Figure 9 depicts the boxplot of global minimum obtained for twenty numerical experiments. It is obvious from Figure 9 that the median value of SOSM is probably equal to the actual global minimum . Meanwhile, the small sizes of boxes imply small standard deviation, which is also reflected by small differences between the mean and median values. The standard deviation of global minimum is one of the important factors for evaluating the robustness of algorithm. Therefore, smaller standard deviation of results implies the robustness of the algorithm. It is clear from Figure 9 that the SOSM is a more robust sampling method than the other two sampling techniques under the parameter settings employed in this paper. The success rate is bad comparing the actual global minimum from Table 4 with the distribution of global minimum of metamodels based on sampling methods LHD and RND from Figure 9. In other words, SOSM plays a perfect role in finding the global minimum of metamodels.
In order to indicate the effectiveness of SOSM in seeking global minimum points, the positions of global minimum points of metamodels for functions. 1–6 are shown in Figures 10(a)–10(f) separately. The red pentagon indicates the actual global minimum point. The black dots indicate the global minimum points of metamodels based on sampling method SOSM. The blue squares indicate the global minimum points of metamodels based on sampling method LHD. The magenta diamonds indicate the global minimum points of metamodels based on sampling method RND. Figure 10 shows that the black dots are distributed densely in the center of red pentagon. Meanwhile, the blue squares and magenta diamonds are decentralized around the red pentagon and the difference between actual global minimum points and global minimum points of metamodels based on LHD or RND is mostly quite large. The above demonstrate that SOSM is superior to LHD and RND on global optimization. (a)–(d) in Figures 11, 12, 13, 14, 15, and 16 show the graphs of actual functions and of the associated metamodels based on three sampling methods separately. It can be observed intuitionally that the metamodels surface adopting SOSM method is smoother than LHD and RND and, furthermore, the global minima of metamodels based on SOSM are consistent with the actual global minima. The conclusions reached above are identified further by comparing the actual function surfaces to metamodels surfaces.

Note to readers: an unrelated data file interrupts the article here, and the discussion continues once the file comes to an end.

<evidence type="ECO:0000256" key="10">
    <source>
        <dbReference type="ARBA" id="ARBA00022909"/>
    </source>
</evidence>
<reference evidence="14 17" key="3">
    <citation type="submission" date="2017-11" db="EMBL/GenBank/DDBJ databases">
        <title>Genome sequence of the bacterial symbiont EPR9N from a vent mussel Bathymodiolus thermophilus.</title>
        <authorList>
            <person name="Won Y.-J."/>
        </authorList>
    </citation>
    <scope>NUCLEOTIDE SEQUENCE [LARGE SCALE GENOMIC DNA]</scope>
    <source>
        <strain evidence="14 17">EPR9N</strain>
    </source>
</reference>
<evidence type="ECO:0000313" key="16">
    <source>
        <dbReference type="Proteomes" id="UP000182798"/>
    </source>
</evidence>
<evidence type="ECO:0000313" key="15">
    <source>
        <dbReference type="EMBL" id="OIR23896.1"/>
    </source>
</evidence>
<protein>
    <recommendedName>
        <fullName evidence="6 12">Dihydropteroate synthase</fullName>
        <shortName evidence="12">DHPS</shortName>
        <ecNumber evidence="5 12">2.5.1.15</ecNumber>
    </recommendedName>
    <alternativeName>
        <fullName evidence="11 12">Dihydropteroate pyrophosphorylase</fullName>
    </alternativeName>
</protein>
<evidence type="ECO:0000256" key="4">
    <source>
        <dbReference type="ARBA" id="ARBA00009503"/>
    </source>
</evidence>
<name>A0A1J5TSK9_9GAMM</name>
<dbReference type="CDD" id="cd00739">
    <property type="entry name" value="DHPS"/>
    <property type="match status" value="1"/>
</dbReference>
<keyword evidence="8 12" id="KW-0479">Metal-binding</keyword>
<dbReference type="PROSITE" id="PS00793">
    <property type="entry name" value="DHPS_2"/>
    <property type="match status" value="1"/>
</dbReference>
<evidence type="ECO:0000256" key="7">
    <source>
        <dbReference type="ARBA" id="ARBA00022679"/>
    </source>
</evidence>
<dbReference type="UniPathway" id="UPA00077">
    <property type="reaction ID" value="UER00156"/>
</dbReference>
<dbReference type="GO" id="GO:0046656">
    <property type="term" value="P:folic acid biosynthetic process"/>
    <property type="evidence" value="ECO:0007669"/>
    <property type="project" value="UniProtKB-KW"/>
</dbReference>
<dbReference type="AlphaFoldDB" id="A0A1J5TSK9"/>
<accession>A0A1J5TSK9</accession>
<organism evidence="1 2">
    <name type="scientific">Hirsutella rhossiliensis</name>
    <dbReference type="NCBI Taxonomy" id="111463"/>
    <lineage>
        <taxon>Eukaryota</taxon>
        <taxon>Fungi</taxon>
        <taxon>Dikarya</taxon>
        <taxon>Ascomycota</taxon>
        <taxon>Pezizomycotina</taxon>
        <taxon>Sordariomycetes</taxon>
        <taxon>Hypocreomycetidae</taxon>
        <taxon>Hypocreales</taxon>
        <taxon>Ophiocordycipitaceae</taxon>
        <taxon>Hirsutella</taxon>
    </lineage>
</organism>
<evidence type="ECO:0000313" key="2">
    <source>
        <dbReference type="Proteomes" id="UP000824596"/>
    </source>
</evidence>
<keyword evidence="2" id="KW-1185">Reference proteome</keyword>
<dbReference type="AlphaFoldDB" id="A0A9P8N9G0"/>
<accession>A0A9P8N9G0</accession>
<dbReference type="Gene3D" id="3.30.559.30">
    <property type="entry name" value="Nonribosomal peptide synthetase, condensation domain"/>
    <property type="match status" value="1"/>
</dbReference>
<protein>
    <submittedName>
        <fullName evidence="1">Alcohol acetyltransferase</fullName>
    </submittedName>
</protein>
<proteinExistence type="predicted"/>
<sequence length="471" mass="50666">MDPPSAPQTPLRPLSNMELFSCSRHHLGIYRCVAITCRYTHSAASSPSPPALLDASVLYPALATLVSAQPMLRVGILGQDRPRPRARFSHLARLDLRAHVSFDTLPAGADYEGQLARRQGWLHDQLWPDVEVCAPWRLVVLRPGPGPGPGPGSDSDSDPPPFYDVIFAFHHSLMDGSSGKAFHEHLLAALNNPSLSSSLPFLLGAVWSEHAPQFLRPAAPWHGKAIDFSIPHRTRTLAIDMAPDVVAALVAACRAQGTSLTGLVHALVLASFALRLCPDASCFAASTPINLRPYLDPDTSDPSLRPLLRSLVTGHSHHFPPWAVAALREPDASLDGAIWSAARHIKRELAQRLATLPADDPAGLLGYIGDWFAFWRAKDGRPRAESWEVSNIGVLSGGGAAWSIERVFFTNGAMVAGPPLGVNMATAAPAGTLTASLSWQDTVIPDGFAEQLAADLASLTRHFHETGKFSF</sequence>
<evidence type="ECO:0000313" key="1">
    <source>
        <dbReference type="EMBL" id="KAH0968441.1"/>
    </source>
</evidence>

(a) Number 1
(b) Number 2
(c) Number 3
(d) Number 4
(e) Number 5
(f) Number 6
(a) Actual function
(b) SOSM
(c) LHD
(d) RND
(a) Actual function
(b) SOSM
(c) LHD
(d) RND
(a) Actual function
(b) SOSM
(c) LHD
(d) RND
(a) Actual function
(b) SOSM
(c) LHD
(d) RND
(a) Actual function
(b) SOSM
(c) LHD
(d) RND
(a) Actual function
(b) SOSM
(c) LHD
(d) RND
4.4.2. Comparison of the Performance between SOSM and Previous Sequential Sampling Methods
In this part, three different sequential sampling methods including crossvalidation sampling method (CV) [25], sequential sampling method proposed by Kitayama et al. [28] termed KSSM, and successive local enumeration sampling method (SLE) [29] are used to construct metamodels in comparison with those constructed by SOSM. Similarly, the accuracy of metamodels and global minimum of functions are obtained and managed. The accuracy measures RMSE and NRMSE and global minimum summarized in Table 5 are mean values. Note that a value of zero for both accuracy measures RMSE and NRMSE would indicate a perfect fit.